Context.— The Food and Drug Administration has recently approved several devices
that use computerized image analysis to rescreen Papanicolaou (Pap) smears
that have already been examined by cytotechnologists. Physicians and laboratories
must decide whether the utility of these devices justifies the cost.
Objective.— To determine the effectiveness and cost of PAPNET-assisted rescreening
in identifying cervical abnormalities not identified by manual rescreening.
Design.— PAPNET-assisted rescreening of 5478 Pap smears obtained in 1994 and
1995 previously identified as "within normal limits" or "benign changes" on
both initial and random screening.
Patients.— Female service members and dependents aged 12 to 88 years.
Setting.— Air Force clinics in the United States and Japan.
Intervention.— Rescreening of Pap smears by PAPNET, followed by reevaluation of abnormal
smears by the consensus panel, consisting of 3 cytotechnologists and 3 pathologists.
Main Outcome Measures.— Proportion of Pap smears initially screened as normal identified as
abnormal by both PAPNET and consensus panel; costs of rescreening.
Results.— PAPNET screening identified 1614 (29%) slides requiring additional microscopic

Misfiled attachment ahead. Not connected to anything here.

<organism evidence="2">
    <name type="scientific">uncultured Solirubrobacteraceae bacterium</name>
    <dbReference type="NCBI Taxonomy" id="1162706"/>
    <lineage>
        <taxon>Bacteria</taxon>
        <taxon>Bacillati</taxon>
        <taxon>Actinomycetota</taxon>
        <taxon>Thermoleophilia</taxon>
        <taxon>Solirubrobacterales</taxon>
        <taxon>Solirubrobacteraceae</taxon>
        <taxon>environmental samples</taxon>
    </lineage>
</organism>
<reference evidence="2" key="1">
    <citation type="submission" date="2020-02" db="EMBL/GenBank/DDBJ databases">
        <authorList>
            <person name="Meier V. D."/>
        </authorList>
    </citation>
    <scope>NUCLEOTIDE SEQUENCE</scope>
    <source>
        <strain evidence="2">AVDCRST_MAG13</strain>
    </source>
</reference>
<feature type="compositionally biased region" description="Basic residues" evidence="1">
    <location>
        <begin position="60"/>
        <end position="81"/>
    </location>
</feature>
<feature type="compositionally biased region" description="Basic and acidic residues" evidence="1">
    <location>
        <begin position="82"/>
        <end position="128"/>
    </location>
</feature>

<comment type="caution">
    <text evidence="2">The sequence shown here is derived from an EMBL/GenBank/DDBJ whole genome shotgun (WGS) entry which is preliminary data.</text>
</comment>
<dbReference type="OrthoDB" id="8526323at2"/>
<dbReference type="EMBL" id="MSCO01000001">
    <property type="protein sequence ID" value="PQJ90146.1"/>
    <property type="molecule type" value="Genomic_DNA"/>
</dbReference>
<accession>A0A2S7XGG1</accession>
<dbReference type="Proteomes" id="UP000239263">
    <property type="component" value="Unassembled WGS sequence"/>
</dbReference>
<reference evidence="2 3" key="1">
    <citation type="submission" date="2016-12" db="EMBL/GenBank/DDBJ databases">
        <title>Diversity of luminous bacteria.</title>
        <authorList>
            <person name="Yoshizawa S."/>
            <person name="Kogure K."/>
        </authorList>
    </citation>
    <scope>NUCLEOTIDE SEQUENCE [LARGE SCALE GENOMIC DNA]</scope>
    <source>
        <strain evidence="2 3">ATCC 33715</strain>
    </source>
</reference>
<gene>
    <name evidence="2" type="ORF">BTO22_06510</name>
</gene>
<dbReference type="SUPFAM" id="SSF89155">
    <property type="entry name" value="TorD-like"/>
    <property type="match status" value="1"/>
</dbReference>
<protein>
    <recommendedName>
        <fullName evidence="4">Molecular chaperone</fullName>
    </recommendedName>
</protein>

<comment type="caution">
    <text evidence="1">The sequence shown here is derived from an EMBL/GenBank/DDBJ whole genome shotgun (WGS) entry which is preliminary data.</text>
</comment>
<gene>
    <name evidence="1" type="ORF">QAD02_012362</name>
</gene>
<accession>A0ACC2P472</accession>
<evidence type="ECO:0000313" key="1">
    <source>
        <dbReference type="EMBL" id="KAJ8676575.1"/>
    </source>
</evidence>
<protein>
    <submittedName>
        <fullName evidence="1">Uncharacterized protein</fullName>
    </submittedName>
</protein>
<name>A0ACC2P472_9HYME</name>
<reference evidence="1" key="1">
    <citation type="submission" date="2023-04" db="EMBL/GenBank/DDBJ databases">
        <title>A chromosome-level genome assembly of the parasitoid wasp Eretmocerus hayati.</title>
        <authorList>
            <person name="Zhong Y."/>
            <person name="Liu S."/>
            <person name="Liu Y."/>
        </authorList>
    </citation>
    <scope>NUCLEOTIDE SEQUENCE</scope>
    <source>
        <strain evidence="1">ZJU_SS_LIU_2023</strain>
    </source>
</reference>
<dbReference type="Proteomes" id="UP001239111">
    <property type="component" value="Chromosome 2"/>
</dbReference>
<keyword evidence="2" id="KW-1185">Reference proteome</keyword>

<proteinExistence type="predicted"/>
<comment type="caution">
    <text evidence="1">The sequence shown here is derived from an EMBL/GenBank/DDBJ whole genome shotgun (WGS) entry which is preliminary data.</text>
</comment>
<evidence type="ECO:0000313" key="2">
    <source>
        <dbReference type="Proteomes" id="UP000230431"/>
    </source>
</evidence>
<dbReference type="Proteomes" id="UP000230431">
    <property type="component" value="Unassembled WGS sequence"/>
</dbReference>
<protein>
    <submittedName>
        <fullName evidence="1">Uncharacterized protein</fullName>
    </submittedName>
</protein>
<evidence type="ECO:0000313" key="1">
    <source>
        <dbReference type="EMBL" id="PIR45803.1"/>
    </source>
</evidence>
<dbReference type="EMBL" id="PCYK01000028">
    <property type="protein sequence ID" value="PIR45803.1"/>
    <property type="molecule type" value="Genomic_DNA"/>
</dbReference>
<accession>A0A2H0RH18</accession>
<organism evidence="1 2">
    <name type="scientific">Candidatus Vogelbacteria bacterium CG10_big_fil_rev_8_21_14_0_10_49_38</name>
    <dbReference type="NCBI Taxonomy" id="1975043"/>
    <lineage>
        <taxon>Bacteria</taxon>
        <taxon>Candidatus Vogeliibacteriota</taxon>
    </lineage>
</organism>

review. On further review, 448 (8% of total) had possibly abnormal cells.
Ultimately, 11 of these cases were reviewed by the consensus panel for potentially
atypical cells. Of these 11 cases, 5 were reclassified as atypical squamous
cells of undetermined significance (ASCUS) and 1 as atypical glandular cells
of undetermined significance (AGUS). No additional squamous intraepithelial
neoplasia (SIL) was identified in these smears; the patient with a diagnosis
of AGUS on rescreening was diagnosed as having a low-grade SIL (LSIL) on follow-up.
Costs were $5825 to $33781 for each additional ASCUS or AGUS diagnosis. A
cost of $17475 to $101343 is expected for each case of LSIL identified by
PAPNET-assisted rescreening and not by traditional manual rescreening.
Conclusions.— PAPNET-assisted rescreening identified a few more cases of ASCUS than
did manual rescreening, but at a relatively high cost. The costs of rescreening
should be carefully compared with the expected efficacy in reducing cervical